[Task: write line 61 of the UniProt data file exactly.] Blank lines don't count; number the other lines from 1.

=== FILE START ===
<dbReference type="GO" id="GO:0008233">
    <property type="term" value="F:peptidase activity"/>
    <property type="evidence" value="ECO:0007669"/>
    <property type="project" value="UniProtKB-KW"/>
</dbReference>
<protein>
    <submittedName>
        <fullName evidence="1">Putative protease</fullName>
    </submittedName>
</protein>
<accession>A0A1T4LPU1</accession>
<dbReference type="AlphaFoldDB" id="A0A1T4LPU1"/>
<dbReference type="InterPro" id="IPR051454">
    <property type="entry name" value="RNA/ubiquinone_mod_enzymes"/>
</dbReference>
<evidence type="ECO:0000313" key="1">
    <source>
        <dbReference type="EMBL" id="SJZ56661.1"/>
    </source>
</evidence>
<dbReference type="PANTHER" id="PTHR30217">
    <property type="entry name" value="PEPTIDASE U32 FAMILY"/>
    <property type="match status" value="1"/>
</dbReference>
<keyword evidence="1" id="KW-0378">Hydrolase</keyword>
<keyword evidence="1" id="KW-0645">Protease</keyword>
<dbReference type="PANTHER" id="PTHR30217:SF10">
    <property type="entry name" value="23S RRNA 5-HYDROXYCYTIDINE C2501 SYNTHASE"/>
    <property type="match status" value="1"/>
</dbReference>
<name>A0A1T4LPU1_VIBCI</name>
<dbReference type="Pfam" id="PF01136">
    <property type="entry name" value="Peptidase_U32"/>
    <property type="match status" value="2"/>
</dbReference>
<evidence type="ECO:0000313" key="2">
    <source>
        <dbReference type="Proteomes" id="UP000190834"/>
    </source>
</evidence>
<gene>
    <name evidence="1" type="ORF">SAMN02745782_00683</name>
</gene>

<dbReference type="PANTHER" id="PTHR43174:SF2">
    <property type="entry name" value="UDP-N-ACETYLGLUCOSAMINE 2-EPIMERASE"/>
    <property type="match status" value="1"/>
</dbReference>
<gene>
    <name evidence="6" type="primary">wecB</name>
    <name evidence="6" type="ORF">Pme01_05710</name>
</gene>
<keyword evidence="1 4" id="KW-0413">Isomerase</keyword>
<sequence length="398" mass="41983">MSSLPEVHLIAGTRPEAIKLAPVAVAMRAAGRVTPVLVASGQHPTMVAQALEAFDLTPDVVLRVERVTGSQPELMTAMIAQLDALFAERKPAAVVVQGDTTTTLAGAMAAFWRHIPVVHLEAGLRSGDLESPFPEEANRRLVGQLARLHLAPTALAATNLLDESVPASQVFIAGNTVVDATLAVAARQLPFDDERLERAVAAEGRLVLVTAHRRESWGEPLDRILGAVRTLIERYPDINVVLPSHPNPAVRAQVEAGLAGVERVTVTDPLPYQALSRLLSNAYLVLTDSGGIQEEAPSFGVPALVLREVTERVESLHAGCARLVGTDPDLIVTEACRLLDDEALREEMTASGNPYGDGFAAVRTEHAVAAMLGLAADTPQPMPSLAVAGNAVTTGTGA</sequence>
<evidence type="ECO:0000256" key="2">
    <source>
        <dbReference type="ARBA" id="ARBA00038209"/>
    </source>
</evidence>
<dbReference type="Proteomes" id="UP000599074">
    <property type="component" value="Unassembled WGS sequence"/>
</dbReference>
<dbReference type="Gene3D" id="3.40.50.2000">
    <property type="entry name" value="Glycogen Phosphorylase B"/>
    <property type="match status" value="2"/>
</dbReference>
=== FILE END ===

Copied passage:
</dbReference>